Solidarity, friendship and self-care in the Olympic Games in Tokyo 2020


Written by Pili Cortés & Irene Serra

Credits: Pili Cortés

Tokyo 2020 as an innovative year for the Games

2020 has not been an average year, so neither are the Olympic Games in Tokyo 2020 held a year later. These Games have been in the people’s sights for different reasons; some do not like that the Olympic Games are stored in the middle of a global pandemic. But, on the other hand, some people pay special attention because Japan hosts athletes, and there were many expectations.

The inovation in the Olympic Games in Tokyo 2020 is seen in the incorporation of new sports such as climbing, surfing, skateboarding, karate and 3×3 basketball.

We also have new traditions this year. Officials are presenting athletes with their medals on a tray, from which they can then theoretically put them on themselves. But with the flowers and the masks, it can be a lot to juggle. That is the reason why some athletes are giving each other a hand in what might be the purest example of teamwork at this year’s Games.

Women in the Olympic Games

This is the first year the Games have nearly reached gender parity. According to the IOC (International Olympic Committee), of the almost 11,000 athletes in this Games, practically 49% are women, marking the first “gender-balanced” games in history.

Taking a little tour in the history of the Olympic Games, in Athens 1896, the IOC barred women from competing. Nonetheless, in Paris 1890, 22 female athletes were finally invited to ladies sports, while nearly 1,000 men competed in the rest of the events.

Everyone feels a lot of admiration for all the athletes who are participating in these 2020 Olympic Games in Tokyo. So many participants are an example to follow for society because they teach empathy, equality and solidarity. That is why we wanted to highlight five moments that will go down in history.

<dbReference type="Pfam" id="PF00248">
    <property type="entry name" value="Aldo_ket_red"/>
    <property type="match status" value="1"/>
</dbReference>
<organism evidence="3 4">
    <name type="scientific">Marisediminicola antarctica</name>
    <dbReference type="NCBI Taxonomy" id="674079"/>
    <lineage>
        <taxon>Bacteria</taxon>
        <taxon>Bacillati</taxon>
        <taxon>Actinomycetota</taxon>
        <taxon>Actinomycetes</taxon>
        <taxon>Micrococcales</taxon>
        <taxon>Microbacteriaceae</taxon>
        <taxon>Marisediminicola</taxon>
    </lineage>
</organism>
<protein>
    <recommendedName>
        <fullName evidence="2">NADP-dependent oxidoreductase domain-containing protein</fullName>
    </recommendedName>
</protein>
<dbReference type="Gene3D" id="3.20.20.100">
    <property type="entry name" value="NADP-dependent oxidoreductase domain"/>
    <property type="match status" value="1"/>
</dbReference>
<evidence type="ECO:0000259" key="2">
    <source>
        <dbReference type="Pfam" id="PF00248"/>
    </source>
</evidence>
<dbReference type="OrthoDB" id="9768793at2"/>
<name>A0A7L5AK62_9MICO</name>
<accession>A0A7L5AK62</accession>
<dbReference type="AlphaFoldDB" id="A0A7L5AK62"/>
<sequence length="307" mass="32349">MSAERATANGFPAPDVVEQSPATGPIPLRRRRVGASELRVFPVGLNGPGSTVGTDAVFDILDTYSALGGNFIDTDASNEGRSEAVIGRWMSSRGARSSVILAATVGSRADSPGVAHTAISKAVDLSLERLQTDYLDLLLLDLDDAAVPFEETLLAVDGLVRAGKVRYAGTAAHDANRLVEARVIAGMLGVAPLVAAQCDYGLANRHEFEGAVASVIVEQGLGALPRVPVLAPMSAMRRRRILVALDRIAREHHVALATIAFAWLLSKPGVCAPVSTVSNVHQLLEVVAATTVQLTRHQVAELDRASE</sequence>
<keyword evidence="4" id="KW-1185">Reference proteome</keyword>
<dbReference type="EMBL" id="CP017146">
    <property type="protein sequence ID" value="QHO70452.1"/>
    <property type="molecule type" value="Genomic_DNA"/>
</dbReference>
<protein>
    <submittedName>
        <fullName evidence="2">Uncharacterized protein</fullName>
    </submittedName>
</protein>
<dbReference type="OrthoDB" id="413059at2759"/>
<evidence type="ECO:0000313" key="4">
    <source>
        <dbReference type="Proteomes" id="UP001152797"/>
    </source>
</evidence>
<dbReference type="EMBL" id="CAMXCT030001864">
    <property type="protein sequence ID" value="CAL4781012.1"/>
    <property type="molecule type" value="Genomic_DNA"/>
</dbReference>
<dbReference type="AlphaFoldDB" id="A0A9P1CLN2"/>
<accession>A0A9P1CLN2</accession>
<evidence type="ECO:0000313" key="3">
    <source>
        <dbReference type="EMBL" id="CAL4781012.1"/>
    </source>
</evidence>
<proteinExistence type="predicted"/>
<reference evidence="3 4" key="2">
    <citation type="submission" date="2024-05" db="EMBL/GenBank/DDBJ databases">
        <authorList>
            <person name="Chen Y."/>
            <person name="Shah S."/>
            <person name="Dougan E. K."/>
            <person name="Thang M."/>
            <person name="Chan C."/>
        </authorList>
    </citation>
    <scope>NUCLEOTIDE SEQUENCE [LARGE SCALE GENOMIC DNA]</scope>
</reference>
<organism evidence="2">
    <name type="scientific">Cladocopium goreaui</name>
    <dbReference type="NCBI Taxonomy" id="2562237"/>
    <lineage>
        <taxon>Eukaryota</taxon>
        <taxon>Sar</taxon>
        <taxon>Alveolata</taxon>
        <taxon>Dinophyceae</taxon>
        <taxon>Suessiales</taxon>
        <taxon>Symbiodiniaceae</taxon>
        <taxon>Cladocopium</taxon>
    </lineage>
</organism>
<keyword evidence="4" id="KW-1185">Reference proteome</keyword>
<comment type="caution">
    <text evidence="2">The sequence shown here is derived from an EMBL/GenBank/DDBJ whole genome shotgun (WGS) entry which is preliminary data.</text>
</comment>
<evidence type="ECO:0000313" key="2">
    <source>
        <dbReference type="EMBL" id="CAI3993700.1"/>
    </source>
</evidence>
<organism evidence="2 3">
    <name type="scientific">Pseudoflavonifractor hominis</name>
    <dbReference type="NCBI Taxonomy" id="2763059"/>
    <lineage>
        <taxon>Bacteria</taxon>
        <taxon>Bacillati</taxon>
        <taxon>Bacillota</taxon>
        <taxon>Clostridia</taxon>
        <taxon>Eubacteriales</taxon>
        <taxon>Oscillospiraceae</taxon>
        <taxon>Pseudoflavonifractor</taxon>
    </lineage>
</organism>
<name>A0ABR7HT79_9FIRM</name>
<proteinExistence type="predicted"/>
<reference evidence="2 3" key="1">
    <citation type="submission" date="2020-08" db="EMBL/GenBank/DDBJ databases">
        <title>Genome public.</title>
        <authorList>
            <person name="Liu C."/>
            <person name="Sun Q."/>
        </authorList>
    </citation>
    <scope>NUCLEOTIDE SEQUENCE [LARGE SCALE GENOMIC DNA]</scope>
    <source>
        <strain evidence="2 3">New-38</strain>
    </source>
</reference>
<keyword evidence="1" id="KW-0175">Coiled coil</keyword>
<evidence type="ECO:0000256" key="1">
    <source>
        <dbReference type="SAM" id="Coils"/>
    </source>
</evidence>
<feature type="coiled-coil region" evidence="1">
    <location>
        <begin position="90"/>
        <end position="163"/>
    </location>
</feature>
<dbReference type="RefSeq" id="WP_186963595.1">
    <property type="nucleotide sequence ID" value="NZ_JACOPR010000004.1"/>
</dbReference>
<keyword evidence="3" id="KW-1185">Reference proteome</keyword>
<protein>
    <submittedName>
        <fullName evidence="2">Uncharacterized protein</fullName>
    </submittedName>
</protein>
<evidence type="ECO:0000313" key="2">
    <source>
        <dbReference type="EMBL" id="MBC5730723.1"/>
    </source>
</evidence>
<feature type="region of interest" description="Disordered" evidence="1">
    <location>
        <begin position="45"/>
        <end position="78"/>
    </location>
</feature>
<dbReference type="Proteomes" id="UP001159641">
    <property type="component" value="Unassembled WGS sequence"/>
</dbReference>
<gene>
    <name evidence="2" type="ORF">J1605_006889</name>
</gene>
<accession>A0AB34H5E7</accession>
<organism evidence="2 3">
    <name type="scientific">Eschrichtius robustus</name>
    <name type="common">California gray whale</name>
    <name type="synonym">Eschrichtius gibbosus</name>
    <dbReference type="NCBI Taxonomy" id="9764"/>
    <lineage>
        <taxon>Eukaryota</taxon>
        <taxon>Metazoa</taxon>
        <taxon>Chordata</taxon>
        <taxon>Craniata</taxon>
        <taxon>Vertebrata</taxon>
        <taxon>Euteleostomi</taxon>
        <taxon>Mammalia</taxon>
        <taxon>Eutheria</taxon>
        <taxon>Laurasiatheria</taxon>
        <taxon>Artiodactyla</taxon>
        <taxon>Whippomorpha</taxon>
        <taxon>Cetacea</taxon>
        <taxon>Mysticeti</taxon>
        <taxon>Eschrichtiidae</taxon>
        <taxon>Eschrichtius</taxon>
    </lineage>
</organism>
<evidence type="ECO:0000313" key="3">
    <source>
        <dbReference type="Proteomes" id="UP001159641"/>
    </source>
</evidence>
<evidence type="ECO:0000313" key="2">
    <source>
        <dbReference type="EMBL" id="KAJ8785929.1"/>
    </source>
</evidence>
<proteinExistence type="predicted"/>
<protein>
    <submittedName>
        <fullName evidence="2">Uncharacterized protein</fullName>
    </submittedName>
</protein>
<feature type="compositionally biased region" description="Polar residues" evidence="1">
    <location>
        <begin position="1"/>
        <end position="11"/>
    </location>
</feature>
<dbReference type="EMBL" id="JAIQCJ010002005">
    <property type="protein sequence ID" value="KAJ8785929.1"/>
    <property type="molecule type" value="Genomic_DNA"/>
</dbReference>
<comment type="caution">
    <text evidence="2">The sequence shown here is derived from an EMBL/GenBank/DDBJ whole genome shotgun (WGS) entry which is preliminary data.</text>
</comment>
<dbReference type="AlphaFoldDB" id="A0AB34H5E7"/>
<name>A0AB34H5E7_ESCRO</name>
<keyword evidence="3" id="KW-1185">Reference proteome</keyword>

Every athlete competing at the 2020 Tokyo Games has a chance to make an impact.


One of the most heard names during the Olympics Games in Tokyo 2020 has been Simone Biles (United States), since she decided to withdraw from the team competition to focus on her mental health. It is a decision that shows courage and a strong personality, because she has prioritized her well-being over the competition.

The news has been covered by the importance of taking care of mental health for elite athletes and the day-to-day life of any citizen since this disease has been increasing nowadays.

Days after, a statement was published in which she announced that she was going to compete in the individual balance beam final. But, for the spectators, it was a luxury to see her shining and being crowned with the third bronze medal. It was an act of overcoming and admiration since she was not trying to win but to enjoy the competition she trained in.

Simone Biles has become an example to follow. At the young age of 24, she has taught us to find a middle point between what people want from us and what we are willing to offer.